by Douglas Terry
Ultimately, I want the site to serve as a resource that is engaging to students of higher education. I tried to keep the site easy to digest while still providing links to more in depth resources such as interviews, books, published papers, regularly updated feeds, and more. I feel the site has a place for teachers as well as students; it is an easily accessible source that professors can utilize to convey the legal boundaries in remixing and composition to their students and explain why it is relevant in the first place! It also provides some information about Creative Commons which students can take advantage of with their projects and works. The internet, Web 2.0 in particular, has created more opportunities for remixing and digital composition. Should educators encourage this type of composition? Where does remixing materials fall in the legal realm? Why do I care? All of these questions and more are explored here.
The website is the result of a slow and steady process. It started out as a group project about movie mash-ups, but evolved into something much more dynamic. At first, it changed from movie mash-ups into multi source remixes. Then, the work of Kirby Ferguson ignited my interests in the subject of remix as a whole, and drastically changed the outcome of the site. After I dove into the literature behind remix, and undoubtedly came across the work of Brian Lamb, Lawrence Lessig, and others, I pin pointed how I wanted to aim my project for my First Year Seminar class with Dr. Anderson. The art of remixing is a significant part of education for students. I doubt anyone, even without obtaining a secondary education, has not had to remix materials and sources. If most students are like me, they initially have very little understanding of their rights and responsibilities when creating works inside and outside of education. I wanted to create a place that combined the knowledge necessary to understand and utilize this borderline buzz word – remix. With this goal in mind, I created videos using Camtasia software trying to capture the ‘whats’ and ‘whys’ of remix. Quickly, I realized that having only video clips cold not even begin to cover everything I wanted; and so my project took off. About half of the videos in the website are completely self-created using materials which I have the full right to thanks to the original owners using an attribution Creative Commons license. I, more easily than I thought, found a variety of pictures, music, and videos I could pull from and mix together without fear of copyright infringement as long as I gave credit to the original authors. While Creative Commons is great, it is not flawless. While creating a teaser advocating remix’s role in creativity, I used a sound track that wrongfully had a Creative Commons license. This is still a major flaw in the system, and it is not just applicable to Creative Commons. It is easy in the digital age to obtain, use, and even claim ownership of works. In my case, I learned the necessity of double checking sources and to not blindly trust a Creative Commons license.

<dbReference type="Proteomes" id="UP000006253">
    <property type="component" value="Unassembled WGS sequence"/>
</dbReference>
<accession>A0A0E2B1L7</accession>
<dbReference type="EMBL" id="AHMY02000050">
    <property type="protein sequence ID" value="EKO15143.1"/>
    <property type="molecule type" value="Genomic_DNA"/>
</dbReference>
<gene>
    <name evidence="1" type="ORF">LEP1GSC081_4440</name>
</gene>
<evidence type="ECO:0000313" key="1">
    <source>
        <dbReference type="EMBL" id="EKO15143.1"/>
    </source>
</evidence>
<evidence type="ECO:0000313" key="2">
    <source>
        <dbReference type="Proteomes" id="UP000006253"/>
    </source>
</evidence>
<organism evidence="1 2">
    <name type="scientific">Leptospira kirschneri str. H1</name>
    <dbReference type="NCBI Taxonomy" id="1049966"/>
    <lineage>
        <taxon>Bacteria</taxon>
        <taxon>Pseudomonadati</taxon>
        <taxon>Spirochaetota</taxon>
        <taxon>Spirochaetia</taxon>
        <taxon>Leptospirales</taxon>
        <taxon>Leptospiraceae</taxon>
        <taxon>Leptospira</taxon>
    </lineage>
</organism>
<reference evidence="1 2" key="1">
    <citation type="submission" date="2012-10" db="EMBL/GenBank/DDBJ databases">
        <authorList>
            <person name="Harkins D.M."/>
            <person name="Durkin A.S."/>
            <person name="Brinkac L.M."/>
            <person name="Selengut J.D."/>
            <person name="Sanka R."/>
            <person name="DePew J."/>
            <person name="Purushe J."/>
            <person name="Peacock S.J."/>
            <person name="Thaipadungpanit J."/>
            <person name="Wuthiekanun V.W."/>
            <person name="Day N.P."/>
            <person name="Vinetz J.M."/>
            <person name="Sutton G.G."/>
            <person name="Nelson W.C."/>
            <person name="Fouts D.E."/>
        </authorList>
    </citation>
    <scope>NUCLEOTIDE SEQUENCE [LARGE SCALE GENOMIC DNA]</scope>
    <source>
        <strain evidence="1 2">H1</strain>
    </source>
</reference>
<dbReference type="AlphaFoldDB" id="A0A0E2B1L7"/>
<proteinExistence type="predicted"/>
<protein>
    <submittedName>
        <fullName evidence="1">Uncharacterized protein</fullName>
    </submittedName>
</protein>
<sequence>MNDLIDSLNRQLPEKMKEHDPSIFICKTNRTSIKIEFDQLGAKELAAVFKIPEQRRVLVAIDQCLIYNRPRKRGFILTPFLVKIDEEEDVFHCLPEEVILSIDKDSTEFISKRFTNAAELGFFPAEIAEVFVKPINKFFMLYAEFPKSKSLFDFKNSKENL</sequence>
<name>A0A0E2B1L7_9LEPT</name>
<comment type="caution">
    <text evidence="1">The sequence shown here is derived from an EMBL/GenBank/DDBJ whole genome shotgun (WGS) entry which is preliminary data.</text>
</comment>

As a student, it appears to me that the main reason students plagiarize is accidental due to a poor understanding of what they can and cannot do with a work. If plagiarism is to be combatted, students need a better understanding of terms such as intellectual property, public domain, fair use, etc. The legality behind remixing materials, from the students’ view, is a complex mesh of rules; from the professor’s point of view, the students come off as inconsiderate and lazy. My hope is this site helps put the student and professor on the same page. Then ideas, attribution, and creativity will flourish.